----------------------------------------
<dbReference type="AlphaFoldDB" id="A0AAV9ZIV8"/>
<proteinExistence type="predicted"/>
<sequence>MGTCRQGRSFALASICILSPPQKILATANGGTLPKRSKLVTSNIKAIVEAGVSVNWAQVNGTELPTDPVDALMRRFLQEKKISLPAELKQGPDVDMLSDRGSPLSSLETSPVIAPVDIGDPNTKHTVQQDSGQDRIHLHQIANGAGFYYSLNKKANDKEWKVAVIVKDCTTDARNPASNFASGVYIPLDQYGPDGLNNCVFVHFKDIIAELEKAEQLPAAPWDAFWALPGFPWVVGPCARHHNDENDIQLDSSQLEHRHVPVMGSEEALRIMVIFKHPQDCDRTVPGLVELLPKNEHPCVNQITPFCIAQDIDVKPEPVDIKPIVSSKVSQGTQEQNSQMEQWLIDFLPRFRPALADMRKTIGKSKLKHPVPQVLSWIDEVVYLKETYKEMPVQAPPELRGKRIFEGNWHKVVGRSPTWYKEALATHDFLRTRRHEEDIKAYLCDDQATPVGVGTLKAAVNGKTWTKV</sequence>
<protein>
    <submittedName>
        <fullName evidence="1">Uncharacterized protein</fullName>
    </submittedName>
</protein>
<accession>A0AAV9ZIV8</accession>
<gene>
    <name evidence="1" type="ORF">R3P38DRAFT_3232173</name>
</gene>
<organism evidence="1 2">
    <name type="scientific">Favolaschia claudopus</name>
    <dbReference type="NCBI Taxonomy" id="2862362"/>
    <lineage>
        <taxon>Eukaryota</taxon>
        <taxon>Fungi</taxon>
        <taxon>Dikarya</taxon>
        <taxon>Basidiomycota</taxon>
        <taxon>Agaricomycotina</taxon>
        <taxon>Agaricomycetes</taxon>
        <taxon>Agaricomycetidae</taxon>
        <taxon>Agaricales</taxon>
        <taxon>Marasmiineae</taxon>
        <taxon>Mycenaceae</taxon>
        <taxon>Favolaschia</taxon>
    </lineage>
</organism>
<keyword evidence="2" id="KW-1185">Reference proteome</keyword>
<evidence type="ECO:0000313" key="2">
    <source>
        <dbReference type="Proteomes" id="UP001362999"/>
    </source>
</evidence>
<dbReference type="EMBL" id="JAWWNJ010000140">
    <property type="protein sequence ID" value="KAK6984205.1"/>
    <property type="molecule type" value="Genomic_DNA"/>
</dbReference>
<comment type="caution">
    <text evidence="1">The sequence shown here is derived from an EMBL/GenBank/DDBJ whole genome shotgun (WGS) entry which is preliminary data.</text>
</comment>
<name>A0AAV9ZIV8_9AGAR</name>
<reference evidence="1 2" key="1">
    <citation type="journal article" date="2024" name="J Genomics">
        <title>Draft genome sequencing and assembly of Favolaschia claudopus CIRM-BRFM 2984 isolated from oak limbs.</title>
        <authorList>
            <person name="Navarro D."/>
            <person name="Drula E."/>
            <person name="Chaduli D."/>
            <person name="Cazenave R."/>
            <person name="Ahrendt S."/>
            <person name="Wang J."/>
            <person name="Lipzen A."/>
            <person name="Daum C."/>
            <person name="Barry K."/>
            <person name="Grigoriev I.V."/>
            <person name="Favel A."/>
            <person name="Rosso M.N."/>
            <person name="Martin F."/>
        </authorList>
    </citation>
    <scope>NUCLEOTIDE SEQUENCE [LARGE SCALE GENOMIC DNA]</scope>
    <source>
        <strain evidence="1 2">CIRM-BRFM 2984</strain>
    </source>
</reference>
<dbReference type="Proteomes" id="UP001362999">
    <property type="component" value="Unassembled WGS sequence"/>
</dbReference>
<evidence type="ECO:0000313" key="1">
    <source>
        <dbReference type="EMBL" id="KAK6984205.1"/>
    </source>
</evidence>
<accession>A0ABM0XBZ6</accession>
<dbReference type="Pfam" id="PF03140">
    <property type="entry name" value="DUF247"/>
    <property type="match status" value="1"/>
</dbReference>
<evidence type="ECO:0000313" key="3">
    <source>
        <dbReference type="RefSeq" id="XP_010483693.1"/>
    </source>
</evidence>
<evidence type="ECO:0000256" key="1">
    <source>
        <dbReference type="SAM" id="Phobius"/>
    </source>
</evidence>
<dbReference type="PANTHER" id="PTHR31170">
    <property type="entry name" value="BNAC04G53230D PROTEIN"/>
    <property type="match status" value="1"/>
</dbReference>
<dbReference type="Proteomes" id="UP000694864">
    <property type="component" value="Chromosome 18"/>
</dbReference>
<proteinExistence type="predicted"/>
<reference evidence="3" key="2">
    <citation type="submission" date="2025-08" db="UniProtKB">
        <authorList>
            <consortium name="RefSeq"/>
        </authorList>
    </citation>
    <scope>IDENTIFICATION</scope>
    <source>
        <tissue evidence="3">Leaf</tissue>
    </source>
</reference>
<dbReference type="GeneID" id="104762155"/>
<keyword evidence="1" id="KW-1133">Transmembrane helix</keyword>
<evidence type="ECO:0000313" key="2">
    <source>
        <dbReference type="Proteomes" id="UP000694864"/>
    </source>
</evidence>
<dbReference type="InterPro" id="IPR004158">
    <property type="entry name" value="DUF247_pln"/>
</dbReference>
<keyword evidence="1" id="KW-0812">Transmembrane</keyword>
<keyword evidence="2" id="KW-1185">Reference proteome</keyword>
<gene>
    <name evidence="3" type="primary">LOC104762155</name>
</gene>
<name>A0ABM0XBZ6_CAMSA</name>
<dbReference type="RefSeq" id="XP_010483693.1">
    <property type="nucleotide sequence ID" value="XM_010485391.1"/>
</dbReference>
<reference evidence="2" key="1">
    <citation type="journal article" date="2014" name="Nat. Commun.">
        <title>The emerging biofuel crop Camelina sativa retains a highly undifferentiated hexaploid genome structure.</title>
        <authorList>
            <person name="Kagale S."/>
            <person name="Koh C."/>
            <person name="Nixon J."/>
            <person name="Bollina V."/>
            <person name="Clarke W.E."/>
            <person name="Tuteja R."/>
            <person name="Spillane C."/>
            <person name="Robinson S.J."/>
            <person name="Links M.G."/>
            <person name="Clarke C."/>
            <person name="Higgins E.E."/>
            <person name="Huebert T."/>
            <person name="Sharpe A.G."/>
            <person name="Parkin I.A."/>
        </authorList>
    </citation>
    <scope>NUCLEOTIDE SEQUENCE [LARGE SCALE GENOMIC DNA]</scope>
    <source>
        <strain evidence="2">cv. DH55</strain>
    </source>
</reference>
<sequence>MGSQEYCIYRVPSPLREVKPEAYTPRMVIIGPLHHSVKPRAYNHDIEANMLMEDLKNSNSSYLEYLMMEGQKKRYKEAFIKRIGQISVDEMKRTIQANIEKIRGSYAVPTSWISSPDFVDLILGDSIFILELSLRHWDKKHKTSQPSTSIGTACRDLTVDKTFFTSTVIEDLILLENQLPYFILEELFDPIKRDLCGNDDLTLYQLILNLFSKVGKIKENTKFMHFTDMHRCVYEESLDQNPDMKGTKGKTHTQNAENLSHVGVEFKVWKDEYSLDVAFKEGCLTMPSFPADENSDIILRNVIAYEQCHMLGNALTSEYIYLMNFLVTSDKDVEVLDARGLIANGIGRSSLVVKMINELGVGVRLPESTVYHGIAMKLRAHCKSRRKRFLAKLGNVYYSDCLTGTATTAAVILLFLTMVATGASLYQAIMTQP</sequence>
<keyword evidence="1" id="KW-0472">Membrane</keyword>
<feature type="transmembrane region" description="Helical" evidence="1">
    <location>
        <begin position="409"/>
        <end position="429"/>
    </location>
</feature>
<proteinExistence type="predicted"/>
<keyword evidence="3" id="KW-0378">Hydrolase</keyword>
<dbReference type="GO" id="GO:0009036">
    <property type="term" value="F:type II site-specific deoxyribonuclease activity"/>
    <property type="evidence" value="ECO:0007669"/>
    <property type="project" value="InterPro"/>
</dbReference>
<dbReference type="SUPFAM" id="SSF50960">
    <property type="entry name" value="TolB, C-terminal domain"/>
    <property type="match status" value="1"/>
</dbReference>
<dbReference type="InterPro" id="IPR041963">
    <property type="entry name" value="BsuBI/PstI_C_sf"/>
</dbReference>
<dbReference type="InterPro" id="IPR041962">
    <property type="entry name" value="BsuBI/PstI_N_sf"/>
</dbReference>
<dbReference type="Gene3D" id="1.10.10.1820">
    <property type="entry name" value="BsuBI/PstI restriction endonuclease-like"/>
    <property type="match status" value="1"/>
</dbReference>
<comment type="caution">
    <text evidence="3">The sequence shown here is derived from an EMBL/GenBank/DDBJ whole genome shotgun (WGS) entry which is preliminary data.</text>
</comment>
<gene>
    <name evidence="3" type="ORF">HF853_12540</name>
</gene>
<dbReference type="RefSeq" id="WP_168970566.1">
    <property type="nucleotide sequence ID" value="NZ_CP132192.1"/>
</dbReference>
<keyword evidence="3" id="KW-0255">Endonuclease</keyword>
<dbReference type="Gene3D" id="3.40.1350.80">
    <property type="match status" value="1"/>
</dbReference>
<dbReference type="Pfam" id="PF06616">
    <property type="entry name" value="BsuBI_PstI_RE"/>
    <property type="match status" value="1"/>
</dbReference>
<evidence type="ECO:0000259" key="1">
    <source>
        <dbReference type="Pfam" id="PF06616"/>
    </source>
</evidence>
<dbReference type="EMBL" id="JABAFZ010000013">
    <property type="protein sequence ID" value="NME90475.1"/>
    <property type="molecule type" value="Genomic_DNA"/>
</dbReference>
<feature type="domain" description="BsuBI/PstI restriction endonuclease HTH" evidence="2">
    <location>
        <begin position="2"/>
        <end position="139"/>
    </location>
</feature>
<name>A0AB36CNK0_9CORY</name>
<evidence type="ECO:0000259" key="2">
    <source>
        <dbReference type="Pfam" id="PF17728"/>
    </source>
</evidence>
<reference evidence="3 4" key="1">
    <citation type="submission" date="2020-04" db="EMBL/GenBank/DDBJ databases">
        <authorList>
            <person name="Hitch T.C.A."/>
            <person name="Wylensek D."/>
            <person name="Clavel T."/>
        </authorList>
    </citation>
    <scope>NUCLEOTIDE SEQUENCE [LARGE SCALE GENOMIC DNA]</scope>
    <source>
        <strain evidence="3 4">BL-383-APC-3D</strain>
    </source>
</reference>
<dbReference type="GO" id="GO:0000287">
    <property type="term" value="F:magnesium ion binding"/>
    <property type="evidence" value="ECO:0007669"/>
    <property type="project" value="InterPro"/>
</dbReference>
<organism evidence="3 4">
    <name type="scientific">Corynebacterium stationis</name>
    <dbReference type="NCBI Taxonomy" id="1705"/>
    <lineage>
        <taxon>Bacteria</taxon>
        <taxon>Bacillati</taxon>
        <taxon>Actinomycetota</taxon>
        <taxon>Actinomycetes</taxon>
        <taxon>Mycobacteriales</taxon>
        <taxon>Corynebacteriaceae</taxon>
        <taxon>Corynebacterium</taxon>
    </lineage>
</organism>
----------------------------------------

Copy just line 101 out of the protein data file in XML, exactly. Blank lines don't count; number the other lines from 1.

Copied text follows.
        <authorList>